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Jubilee Year 2025 – All Roads Lead to Rome

With the Jubilee Year just a few months away, the focus is on the Eternxal City. Joanna Moorhead has been to see the preparations, and shares her advice on how to get the most out of your 2025 visit.

It’s a sunny spring morning and I’m standing on the steps of St Peter’s Basilica in Rome, looking down the Via della Conciliazione, the wide street that leads from the Vatican to the Tiber. Ahead of me is the obelisk that dominates the square – and it’s mirrored, at the end of the street, by another vast sky-scraping column. This second one, though, is temporary: it’s a crane, and it’s part of a major operation currently underway to prepare the Eternal City for 2025 and the upcoming Jubilee Year, themed ‘Pilgrims of Hope’.
Jubilees are a huge deal in the Catholic Church: dating back to 1300, they take place every 25 years, and the intention is to re-establish humanity’s relationship with God, with one another, and with creation.
In 2015, two years into his pontificate, Francis instigated a ‘bonus’ or special Jubilee year, to focus on the theme of mercy; the official proclamation of the 2025 year is expected on 9 May. And right now, all the signs in Rome suggest that 2025 will witness a more ambitious series of events than was seen ten years ago, with as many as 30 million visitors expected to travel to the city to take part – Rome’s Fiumicino airport has been upgraded with this partly in mind. No wonder there’s so much construction work going on, with a new pedestrian area planned between St Peter’s and the Castel Sant’Angelo, and works taking place on 14 km of the cobbled streets around the Vatican.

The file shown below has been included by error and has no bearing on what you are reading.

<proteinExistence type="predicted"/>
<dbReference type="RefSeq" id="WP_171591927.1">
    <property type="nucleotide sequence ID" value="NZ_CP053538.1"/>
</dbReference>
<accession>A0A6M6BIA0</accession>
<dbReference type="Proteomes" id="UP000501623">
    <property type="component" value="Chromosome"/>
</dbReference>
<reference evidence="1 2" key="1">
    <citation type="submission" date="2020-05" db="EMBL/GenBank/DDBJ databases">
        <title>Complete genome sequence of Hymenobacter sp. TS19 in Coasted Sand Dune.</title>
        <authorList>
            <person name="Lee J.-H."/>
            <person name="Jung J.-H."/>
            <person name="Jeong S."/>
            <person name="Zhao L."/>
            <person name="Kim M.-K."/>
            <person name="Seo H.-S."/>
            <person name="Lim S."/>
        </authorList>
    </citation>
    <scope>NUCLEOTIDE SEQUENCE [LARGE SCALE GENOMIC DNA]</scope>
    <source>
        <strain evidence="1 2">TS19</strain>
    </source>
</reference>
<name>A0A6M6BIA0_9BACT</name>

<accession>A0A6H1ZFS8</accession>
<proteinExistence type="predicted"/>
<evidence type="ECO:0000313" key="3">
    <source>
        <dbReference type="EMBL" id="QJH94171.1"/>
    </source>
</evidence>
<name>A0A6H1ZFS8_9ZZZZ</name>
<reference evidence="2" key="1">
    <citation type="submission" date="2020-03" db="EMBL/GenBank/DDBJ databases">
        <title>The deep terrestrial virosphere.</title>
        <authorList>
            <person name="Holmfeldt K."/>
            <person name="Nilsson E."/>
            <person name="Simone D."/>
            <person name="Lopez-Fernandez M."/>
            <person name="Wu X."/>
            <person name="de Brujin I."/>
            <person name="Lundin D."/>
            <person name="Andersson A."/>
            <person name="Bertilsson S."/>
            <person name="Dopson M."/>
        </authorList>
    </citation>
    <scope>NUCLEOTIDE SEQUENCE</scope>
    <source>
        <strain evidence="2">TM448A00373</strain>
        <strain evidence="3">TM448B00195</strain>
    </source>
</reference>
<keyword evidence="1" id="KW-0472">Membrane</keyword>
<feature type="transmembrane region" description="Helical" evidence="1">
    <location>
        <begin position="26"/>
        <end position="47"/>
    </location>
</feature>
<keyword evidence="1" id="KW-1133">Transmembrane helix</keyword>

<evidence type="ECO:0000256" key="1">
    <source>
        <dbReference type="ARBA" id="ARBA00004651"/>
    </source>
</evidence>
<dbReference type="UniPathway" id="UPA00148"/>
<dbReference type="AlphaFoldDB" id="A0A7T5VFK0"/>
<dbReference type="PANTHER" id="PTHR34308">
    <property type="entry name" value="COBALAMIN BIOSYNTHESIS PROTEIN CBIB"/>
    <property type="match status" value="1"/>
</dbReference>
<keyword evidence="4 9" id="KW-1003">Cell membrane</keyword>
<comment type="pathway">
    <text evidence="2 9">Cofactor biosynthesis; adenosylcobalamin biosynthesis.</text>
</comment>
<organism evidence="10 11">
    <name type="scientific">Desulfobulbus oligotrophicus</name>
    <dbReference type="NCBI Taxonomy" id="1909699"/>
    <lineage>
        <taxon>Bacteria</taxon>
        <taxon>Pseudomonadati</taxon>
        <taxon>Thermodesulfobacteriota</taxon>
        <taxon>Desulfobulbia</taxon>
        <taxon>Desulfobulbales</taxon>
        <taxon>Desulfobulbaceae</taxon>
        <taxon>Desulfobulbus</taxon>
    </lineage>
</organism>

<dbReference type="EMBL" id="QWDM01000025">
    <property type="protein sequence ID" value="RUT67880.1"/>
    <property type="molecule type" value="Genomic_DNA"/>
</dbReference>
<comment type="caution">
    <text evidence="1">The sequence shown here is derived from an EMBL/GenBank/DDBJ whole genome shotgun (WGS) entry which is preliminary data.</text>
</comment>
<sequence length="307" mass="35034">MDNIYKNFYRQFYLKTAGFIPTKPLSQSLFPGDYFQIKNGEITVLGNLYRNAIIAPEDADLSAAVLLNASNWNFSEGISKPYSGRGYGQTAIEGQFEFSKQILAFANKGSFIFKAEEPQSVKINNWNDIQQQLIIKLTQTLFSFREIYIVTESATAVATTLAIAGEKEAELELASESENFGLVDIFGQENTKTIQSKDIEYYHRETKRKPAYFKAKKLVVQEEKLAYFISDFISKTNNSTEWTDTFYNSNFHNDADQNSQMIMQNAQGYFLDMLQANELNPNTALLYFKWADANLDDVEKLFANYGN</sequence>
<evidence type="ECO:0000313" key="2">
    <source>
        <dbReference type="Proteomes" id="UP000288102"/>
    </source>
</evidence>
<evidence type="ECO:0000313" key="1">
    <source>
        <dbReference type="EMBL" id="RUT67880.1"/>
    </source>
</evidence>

The Piazza Risorgimento near the Vatican is also being transformed, and will be partially pedestrianised, with an underground passage to lead visitors directly to St Peter’s.
Traditionally, jubilee years have very much focused on Rome. And while next year’s will largely be the same, there are caveats.
Because, given that creation is one of the focal points, the Pope has made it clear that it’s absolutely fine if you decide you’d rather make it a green jubilee, and go on a pilgrimage of your own making in the UK. It’s very likely that certain churches outside Rome will be designated Jubilee churches, and will have their own jubilee doors.
Jubilee doors have long been the visual highlight of a Jubilee Year: the symbolism is all about journeying, and passing through a holy door. A few days before Christmas, the Pope will open the first and most important jubilee door: it’s the one to the right of the main door of St Peter’s. This enormous bronze door, adorned with Biblical scenes focusing on stories of forgiveness, is only opened for a jubilee year – the rest of the time it’s bricked up. Traditionally, a Jubilee Year pilgrimage meant visiting the Eternal City and walking through the special doors of the four Papal basilicas: St Peter’s, St John Lateran, St Paul Outside the Walls, and St Maria Maggiore.